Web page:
From the floor of the United Nations to the pages of The New York Times, the Harper Government’s war on research, reason and environmental law is being watched by the world.
On Tuesday, September 23, 2014, 125 world leaders gathered at the United Nations office in New York City for the UN Summit on Climate Change. The summit was touted as an attempt to “galvanize and catalyze climate action,” and featured appearances from some of the planet’s most powerful men, many of whom represent countries responsible for the largest carbon emissions in the world, including American president Barack Obama, United Kingdom Prime Minister David Cameron, French President François Hollande and South Korean President Park Geun-hye. Conspicuous by his absence was Canada’s Prime Minister, Stephen Harper, who, despite being in town, opted not to attend and sent Canada’s environmental minister, Leona Aqlukkaq, in his stead.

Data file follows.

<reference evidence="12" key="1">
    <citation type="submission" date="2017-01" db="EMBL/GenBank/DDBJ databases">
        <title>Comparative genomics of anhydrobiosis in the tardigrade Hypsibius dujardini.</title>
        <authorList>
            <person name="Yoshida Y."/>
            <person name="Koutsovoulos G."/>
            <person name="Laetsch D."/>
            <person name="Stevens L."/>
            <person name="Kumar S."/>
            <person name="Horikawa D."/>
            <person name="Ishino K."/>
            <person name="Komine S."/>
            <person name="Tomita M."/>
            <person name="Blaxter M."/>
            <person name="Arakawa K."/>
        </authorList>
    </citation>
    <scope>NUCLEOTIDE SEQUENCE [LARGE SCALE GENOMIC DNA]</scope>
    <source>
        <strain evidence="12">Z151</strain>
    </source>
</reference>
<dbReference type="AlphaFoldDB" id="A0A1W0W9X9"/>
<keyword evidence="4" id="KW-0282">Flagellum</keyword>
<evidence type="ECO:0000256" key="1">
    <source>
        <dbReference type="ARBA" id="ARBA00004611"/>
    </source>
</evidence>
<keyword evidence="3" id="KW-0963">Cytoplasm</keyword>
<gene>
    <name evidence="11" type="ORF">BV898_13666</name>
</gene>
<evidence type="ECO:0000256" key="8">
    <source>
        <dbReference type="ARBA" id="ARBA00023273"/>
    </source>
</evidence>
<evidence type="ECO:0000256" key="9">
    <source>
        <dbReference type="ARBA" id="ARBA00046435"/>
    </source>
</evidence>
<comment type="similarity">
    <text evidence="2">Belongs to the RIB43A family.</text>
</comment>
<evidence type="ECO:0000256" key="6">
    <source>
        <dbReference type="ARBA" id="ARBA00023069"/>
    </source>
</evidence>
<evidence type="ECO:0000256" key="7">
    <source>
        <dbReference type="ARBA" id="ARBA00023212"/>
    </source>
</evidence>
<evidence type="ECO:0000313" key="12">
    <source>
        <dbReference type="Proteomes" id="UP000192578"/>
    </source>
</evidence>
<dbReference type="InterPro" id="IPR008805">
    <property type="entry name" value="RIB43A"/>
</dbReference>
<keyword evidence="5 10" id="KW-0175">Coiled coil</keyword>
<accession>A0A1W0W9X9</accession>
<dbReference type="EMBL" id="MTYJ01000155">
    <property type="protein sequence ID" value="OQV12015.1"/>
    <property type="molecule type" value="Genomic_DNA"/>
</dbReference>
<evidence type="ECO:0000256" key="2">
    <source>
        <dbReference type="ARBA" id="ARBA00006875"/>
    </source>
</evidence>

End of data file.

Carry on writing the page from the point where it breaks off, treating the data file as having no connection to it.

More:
The move shocked and outraged some activists, but to anyone who has paid attention to Harper’s environmental policy over the past eight years, this snub comes as no surprise. Since taking control of the Prime Minister’s office in 2006, Stephen Harper’s government has waged a legislative war on scientists whose research stands in opposition to his government’s political and economic objectives. In early 2014, the CBC’s the fifth estate dedicated an entire hour to the ways in which the Harper government dismissed and defunded scientists working on research that didn’t fit the administration’s ideological objectives, effectively amounting to silencing scientists. In one particularly jarring scene, Dr. Pat Sutherland, a long-time world-renowned Canadian scientist, recounted the way she was unceremoniously dismissed from her post.